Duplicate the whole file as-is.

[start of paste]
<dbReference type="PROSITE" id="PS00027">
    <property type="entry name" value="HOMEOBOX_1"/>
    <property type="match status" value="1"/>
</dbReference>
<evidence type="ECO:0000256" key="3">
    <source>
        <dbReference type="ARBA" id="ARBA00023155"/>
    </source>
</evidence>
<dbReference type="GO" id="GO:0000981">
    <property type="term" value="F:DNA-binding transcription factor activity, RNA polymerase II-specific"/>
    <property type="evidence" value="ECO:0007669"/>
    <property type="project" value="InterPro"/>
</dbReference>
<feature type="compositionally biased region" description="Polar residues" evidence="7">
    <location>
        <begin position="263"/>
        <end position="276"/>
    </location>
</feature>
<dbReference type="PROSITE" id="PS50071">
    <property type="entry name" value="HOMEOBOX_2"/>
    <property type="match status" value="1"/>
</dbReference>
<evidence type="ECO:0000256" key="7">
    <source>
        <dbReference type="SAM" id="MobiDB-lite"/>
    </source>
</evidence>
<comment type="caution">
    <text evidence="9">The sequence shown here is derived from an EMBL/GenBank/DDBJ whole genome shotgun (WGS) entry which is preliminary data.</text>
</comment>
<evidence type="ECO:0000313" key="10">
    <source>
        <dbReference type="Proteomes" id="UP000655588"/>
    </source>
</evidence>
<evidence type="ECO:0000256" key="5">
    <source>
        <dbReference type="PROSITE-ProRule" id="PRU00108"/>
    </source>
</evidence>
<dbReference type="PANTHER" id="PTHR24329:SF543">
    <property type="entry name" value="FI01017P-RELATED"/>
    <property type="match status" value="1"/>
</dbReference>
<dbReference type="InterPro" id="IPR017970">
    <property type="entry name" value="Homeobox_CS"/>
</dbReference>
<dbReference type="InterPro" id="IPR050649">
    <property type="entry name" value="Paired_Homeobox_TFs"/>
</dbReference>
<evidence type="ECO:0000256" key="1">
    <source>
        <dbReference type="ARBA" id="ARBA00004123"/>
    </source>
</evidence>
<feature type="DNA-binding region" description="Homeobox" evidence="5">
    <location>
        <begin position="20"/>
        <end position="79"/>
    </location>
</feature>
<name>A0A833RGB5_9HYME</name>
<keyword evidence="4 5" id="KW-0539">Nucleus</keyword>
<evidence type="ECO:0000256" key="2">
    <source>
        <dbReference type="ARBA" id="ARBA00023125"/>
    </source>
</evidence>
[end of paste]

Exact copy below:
<dbReference type="PROSITE" id="PS00027">
    <property type="entry name" value="HOMEOBOX_1"/>
    <property type="match status" value="1"/>
</dbReference>
<evidence type="ECO:0000256" key="3">
    <source>
        <dbReference type="ARBA" id="ARBA00023155"/>
    </source>
</evidence>
<dbReference type="GO" id="GO:0000981">
    <property type="term" value="F:DNA-binding transcription factor activity, RNA polymerase II-specific"/>
    <property type="evidence" value="ECO:0007669"/>
    <property type="project" value="InterPro"/>
</dbReference>
<feature type="compositionally biased region" description="Polar residues" evidence="7">
    <location>
        <begin position="263"/>
        <end position="276"/>
    </location>
</feature>
<dbReference type="PROSITE" id="PS50071">
    <property type="entry name" value="HOMEOBOX_2"/>
    <property type="match status" value="1"/>
</dbReference>
<evidence type="ECO:0000256" key="7">
    <source>
        <dbReference type="SAM" id="MobiDB-lite"/>
    </source>
</evidence>
<comment type="caution">
    <text evidence="9">The sequence shown here is derived from an EMBL/GenBank/DDBJ whole genome shotgun (WGS) entry which is preliminary data.</text>
</comment>
<evidence type="ECO:0000313" key="10">
    <source>
        <dbReference type="Proteomes" id="UP000655588"/>
    </source>
</evidence>
<evidence type="ECO:0000256" key="5">
    <source>
        <dbReference type="PROSITE-ProRule" id="PRU00108"/>
    </source>
</evidence>
<dbReference type="PANTHER" id="PTHR24329:SF543">
    <property type="entry name" value="FI01017P-RELATED"/>
    <property type="match status" value="1"/>
</dbReference>
<dbReference type="InterPro" id="IPR017970">
    <property type="entry name" value="Homeobox_CS"/>
</dbReference>
<dbReference type="InterPro" id="IPR050649">
    <property type="entry name" value="Paired_Homeobox_TFs"/>
</dbReference>
<evidence type="ECO:0000256" key="1">
    <source>
        <dbReference type="ARBA" id="ARBA00004123"/>
    </source>
</evidence>
<feature type="DNA-binding region" description="Homeobox" evidence="5">
    <location>
        <begin position="20"/>
        <end position="79"/>
    </location>
</feature>
<name>A0A833RGB5_9HYME</name>
<keyword evidence="4 5" id="KW-0539">Nucleus</keyword>
<evidence type="ECO:0000256" key="2">
    <source>
        <dbReference type="ARBA" id="ARBA00023125"/>
    </source>
</evidence>